Tech Week agenda weak

The Senate made its "High-Tech Week" sound sexy, but its agenda casts aside the hottest Net and computing issues.

The Senate made its "High-Tech Week" sound intriguing. But in an effort to dodge controversy, this week's agenda casts aside the hottest Net and computing issues.

Sen. John McCain (R-Arizona) touted the week as See related story: 
Congress tackles high-tech issues an opportunity to take up a handful of bills passed by the Senate Commerce Committee, such as his bill to require that public schools and libraries getting federal discounts on Net access install filters to screen out material that is "inappropriate for minors."

But McCain's bill is not on the calendar after all, nor is a proposal by Sen. Dan Coats (R-Indiana) to restrict minors' access to "Adults Only" Web sites.

"It's pretty much a bust," said David Sobel, legal counsel for the Electronic Privacy Information Center. "They had said at the outset that it was going to be the noncontroversial technology issues and I guess they realized there aren't too many of those."

Also left out is a bill to prohibit most forms of online gambling; and the Internet Tax Freedom Act, which would place a three- to six-year moratorium on the creation of state and local taxes targeted specifically at Net access and services.

"There have been a number of rumors that Internet Tax Freedom will come up, but I don't think it will," said Lauren Hall, chief technologist for the Software Publishers Association. "We'd be happy to see a good crypto bill come up this week."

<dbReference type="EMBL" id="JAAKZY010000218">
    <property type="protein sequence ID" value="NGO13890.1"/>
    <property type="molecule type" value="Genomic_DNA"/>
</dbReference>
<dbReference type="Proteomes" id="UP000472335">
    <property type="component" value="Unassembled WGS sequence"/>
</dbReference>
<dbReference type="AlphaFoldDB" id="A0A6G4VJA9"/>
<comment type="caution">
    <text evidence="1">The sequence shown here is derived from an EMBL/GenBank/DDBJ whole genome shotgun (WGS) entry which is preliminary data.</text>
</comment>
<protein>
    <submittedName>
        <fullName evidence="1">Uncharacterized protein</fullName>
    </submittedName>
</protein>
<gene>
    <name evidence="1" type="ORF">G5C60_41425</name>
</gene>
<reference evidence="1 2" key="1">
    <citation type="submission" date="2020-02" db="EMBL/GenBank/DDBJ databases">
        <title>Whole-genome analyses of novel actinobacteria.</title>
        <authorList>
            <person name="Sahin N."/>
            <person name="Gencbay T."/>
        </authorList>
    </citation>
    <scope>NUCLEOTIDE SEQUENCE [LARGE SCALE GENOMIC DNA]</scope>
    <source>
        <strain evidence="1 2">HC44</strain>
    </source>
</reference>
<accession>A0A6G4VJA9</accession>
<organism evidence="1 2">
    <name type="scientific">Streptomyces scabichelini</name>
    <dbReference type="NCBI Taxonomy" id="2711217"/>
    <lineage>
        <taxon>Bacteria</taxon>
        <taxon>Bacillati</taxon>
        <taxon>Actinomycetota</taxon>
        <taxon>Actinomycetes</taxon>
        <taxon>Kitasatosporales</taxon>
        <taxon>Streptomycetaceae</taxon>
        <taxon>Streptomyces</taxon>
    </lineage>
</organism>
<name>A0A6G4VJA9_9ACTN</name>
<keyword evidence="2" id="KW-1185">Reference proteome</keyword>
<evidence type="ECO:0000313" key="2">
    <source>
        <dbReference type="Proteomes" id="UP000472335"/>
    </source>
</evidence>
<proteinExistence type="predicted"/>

A new bill was introduced in the Senate today to relax the Clinton administration's controls on the export of strong encryption.

Civil liberties organizations are glad to see McCain's bill on hold. The American Civil Liberties Union, the Electronic Privacy Information Center, and the Electronic Frontier Foundation kick-started a fax campaign this week to stop the so-called Internet School Filtering Act, which the groups say poses a threat to free speech under the First Amendment, along with Coats's bill.

"They got taken off because I think we succeeded in making everybody realize that those bills were in fact controversial," Sobel added.

With most of the sticky proposals still on the sidelines, the Senate does plan to vote on a handful of other technology-related bills, as follows:

  • American Competitiveness Act: Pushed by Silicon Valley companies, Sen. Spencer Abraham's (R-Michigan) bill will expand the 65,000 annual cap on the number of foreigners allowed to petition for H-1B work visas.

  • Securities Litigation Uniform Standards Act: Endorsed by President Clinton and the Securities and Exchange Commission, the legislation would impose "uniform standards" regarding shareholder lawsuits filed in state courts against nationally traded public companies that have volatile stock prices--such as the array high-tech start-ups across the country.

  • National Science Foundation Authorization Act and Next Generation Internet (NGI) Research Act: Both bills would authorize federal funding for science and technology projects. The NGI bill could set appropriations at more than $105 million in 1999 and 2000, and would create an advisory board to oversee the project, which aims to build a high-speed network for advanced applications used by academia and government research agencies.

  • Digital Millennium Copyright Act: This bill combines most of the WIPO Copyright Treaties Implementation Act and the Online Copyright Infringement Liability Limitation Act to expand the copyright protection of online software, literature, and music, but limits Net access providers' liability for infringements made by their customers.
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